Some weeks ago, the AMECEA bishops celebrated an important Golden Jubilee, which did not attract much world press coverage. It was the fiftieth anniversary of the inauguration of the pastoral option of Basic Christian Communities in their region of Eastern Africa. It was an option that spread to the rest of Africa, and beyond. It was a response to the challenge of large parishes with very few priests with marginal and superficial contact with their flock. It stressed the fact that the Church is basically the gathering of the people of God, in prayer, worship, and listening to the word of God in scriptures, and witnessing in solidarity and charity to the needs of the people. This goes to the original Old Testament idea of the People of God, the Qahal Yahweh, gathered in worship.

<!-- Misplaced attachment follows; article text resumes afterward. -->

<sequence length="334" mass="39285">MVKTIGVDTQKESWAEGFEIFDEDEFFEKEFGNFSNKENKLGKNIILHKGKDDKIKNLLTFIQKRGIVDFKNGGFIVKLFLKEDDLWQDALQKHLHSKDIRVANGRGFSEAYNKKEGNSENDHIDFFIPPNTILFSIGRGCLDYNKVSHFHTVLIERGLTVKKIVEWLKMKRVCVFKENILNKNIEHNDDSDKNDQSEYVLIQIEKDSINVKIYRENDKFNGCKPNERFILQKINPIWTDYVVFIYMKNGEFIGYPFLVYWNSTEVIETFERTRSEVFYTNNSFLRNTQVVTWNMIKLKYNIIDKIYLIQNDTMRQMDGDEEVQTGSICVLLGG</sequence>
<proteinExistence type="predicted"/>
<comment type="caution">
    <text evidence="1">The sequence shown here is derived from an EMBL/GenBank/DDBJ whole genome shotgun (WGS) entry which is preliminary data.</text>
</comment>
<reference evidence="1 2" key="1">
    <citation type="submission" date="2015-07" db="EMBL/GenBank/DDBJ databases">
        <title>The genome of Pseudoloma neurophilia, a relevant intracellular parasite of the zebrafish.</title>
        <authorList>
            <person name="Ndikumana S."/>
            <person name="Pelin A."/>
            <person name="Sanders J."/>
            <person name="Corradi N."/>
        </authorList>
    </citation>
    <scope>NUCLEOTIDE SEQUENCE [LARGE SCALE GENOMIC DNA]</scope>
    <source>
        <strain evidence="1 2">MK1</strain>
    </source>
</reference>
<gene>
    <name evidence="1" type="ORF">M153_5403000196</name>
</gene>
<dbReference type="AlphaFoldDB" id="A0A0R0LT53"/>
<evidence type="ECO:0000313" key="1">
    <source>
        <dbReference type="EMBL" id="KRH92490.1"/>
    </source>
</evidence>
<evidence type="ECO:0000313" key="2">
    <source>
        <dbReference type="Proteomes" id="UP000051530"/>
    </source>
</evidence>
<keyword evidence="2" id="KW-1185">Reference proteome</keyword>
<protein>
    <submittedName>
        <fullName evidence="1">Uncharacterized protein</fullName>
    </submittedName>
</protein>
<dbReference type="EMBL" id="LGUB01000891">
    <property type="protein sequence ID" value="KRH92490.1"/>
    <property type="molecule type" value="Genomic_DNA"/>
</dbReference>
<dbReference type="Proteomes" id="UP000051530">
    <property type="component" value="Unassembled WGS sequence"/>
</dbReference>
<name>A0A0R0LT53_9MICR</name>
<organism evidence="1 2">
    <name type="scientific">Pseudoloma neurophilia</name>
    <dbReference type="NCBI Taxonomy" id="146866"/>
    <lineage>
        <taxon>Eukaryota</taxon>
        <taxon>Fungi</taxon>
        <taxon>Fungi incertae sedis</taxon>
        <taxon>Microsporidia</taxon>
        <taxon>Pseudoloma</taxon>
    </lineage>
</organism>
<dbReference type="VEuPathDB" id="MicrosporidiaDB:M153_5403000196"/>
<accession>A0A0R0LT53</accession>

The BCC made the Church accessible to the faithful in the smaller groups where they live and work. They gather according to the African traditional group meetings, to socialize and discuss the issues that concern the community. This pastoral option has been found to be very effective for building the Church as the Family of God, gathered around the Eucharist. It took the form of efficient zones in the urban areas and living communities in the rural settlements.
Each BCC is to a large extent autonomous, with its leaders and division of tasks and responsibilities. It organizes regular prayer sessions at times attended by the parish priest, but mainly on its own. It is a privileged forum for catechesis and continued formation of the faithful in the reading and study of the word of God in the scriptures. Life issues are also tabled for discussion for the social uplift of the people, guided by the social teachings of the Church.
The parish, under the ordained ministers, continues to be the basic structure of organization of the diocese under the bishop. The Sunday Mass in the parish center continues to be the Eucharistic reference point for the parish community. However, the BCC is the effective point of contact with the people where they live and work. It is clear that the Church of the AMECEA region had every reason to celebrate the Golden Jubilee of the BCC.